By John D. Colyandro and Russell H. Withers
It’s not surprising that the Executive Director of the Association of Texas Professional Educators opposes school choice, but Gary Godsey offers bromides, not facts.
In a piece for the Caller Times (Dec. 9), Mr. Godsey begins with the familiar argument that choice will harm public school students by directing money and resources away from public school districts. He asserts that there are “numerous examples of similar programs that have failed around the country,” though he cites none of those examples. EdChoice, a non-profit advocate of education choice, published A Win-Win Solution: The Empirical Evidence on School Choice, which analyzes the existing empirical data on school choice programs in one report (last updated May 2016). Nearly every study conducted shows improved academic outcomes for participating students, but counter to Mr. Godsey’s bold assertion that “there is not a solid research base” to support the claim that competition improves schools, a staggering “31 of 33 studies [found that] the competitive effects driven by school choice programs led to improvement in public schools’ academic performance.”
Also objectively wrong is the assertion that choice schools “are inherently exclusionary.” A Win-Win Solution reveals that eight of 10 empirical studies on school choice showed reduced racial segregation in schools (no visible effect in the other two). That makes sense, considering that those schools have discretion to value diversity where public schools are populated based on geographic boundaries alone. In Corpus Christi, for example, the student population is approximately 80 percent Hispanic, yet Moody High School is overwhelmingly Hispanic (93 percent), while Flour Bluff High SWchool is majority non-Hispanic white (54 percent). This kind of segregation is common in the public school system. By contrast, Incarnate Word Academy, a private high school, breaks down with 45 percent Hispanic and 43 percent white, a much more diverse student body.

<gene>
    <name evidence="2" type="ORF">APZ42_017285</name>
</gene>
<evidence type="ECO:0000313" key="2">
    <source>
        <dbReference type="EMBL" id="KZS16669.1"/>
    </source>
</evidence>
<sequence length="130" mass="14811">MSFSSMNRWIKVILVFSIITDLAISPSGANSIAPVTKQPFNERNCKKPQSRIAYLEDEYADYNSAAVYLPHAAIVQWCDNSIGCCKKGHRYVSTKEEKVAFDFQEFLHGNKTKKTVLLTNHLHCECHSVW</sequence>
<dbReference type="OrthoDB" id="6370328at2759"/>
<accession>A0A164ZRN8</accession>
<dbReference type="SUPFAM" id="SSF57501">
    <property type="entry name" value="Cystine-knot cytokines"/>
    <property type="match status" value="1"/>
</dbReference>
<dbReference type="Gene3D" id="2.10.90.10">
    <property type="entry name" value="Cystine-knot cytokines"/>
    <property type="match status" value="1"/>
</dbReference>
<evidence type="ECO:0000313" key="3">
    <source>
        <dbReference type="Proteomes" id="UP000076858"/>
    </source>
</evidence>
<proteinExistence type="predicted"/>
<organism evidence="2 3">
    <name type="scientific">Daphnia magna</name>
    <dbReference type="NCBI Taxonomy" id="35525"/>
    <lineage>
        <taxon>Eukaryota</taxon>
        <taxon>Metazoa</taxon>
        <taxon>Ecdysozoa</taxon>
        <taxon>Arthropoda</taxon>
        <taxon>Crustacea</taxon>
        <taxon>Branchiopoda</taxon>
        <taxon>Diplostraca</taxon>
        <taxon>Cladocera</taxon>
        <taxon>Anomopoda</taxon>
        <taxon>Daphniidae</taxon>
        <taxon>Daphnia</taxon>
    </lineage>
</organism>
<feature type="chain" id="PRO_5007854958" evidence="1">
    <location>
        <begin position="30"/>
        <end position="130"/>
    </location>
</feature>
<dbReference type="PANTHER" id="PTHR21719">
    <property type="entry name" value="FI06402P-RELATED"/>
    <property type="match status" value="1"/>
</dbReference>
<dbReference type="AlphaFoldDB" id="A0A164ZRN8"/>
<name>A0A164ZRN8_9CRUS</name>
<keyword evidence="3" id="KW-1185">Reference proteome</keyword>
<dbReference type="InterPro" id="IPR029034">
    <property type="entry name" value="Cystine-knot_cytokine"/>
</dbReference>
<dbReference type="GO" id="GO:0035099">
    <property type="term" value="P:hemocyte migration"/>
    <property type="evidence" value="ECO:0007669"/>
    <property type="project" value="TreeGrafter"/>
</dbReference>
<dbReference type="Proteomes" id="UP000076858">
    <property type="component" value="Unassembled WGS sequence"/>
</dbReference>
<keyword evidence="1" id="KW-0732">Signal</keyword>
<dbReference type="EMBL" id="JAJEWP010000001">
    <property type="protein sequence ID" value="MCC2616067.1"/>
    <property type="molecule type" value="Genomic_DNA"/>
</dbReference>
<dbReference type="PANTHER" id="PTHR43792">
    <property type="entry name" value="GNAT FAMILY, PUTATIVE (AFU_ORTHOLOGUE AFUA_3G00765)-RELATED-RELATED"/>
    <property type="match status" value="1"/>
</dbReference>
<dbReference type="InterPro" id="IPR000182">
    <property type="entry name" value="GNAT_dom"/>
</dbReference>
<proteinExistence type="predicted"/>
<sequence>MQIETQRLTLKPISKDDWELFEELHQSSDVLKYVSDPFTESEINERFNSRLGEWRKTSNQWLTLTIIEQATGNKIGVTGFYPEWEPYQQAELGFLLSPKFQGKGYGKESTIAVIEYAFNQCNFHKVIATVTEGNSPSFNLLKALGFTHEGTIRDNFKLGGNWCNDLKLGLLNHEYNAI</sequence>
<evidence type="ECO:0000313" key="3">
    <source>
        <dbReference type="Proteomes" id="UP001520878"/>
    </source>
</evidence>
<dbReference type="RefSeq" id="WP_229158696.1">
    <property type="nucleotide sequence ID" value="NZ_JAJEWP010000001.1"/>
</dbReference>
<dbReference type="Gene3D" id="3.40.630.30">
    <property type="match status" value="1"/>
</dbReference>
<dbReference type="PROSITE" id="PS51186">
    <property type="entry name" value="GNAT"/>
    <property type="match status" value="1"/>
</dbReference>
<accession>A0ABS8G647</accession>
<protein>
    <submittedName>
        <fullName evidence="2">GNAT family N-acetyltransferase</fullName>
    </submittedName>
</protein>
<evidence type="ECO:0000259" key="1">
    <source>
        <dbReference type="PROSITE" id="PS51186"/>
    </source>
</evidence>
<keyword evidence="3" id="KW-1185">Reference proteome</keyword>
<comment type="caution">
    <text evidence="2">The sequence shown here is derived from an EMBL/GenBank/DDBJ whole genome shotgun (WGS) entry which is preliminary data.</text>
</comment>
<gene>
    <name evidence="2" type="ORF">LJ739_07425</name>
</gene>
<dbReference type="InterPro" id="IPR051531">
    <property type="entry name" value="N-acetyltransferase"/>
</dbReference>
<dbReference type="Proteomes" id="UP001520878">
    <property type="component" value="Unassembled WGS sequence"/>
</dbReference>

Mr. Godsey argues that “schools aren’t businesses, and they shouldn’t be run like them.” However, there are organizations dedicated to that goal. For example, the mission of the Texas Association of School Business Officials (TASBO), which represents more than 850 public school districts in Texas, is to “[e]nhance the efficiency and effectiveness of Texas Public Schools through the development of highly qualified school finance and operations professionals.” Rice University offers a similar program, which “provides a comprehensive management and entrepreneurship experience that enables education leaders to improve the delivery of education.” Testimonials on the program website are from public education leaders.
Lastly is the complaint that the Legislature “cut” $5.4 billion from public education during a budget shortfall in 2011. In 2011, the Legislature reduced projected biennium funding by $5.3 billion compared to what schools could have expected to receive under then-current funding formulas (funding actually increased). However, in 2013, the Legislature restored $5.89 billion ($3.4 billion in Foundation School Program funding; $2.2 billion for enrollment growth; $290 million for special programs and grants). Two years later, the 84th Legislature appropriated another $1.5 billion.
Still, because “more funding” is always the preferred answer for entrenched interests to public education’s challenges, it is worth noting that in the recent school finance lawsuit the Texas Supreme Court cited research demonstrating “a weak correlation between public school funding and educational achievement.” The Court’s opinion is supported by data available through TXSmartSchools. Operated by the Texas Comptroller, TXSmartSchools objectively shows that low spending districts often outperform high spending districts. Thus, it is more likely that how the money is spent is far more important than how much.
A 2016 study released by Harvard University showed that voucher recipients who attended private school are more likely to graduate from college. Minority students in the group were 10 percent more likely to enroll in college than the control group (students who stayed in public schools) and 35 percent more likely to obtain a bachelor’s degree. The Harvard study is but one among many that overwhelmingly demonstrate positive results from choice programs, both to participants and the public schools they left.
John D. Colyandro is Executive Director and Russell H. Withers is General Counsel at the Texas Conservative Coalition Research Institute, an Austin-based public policy organization.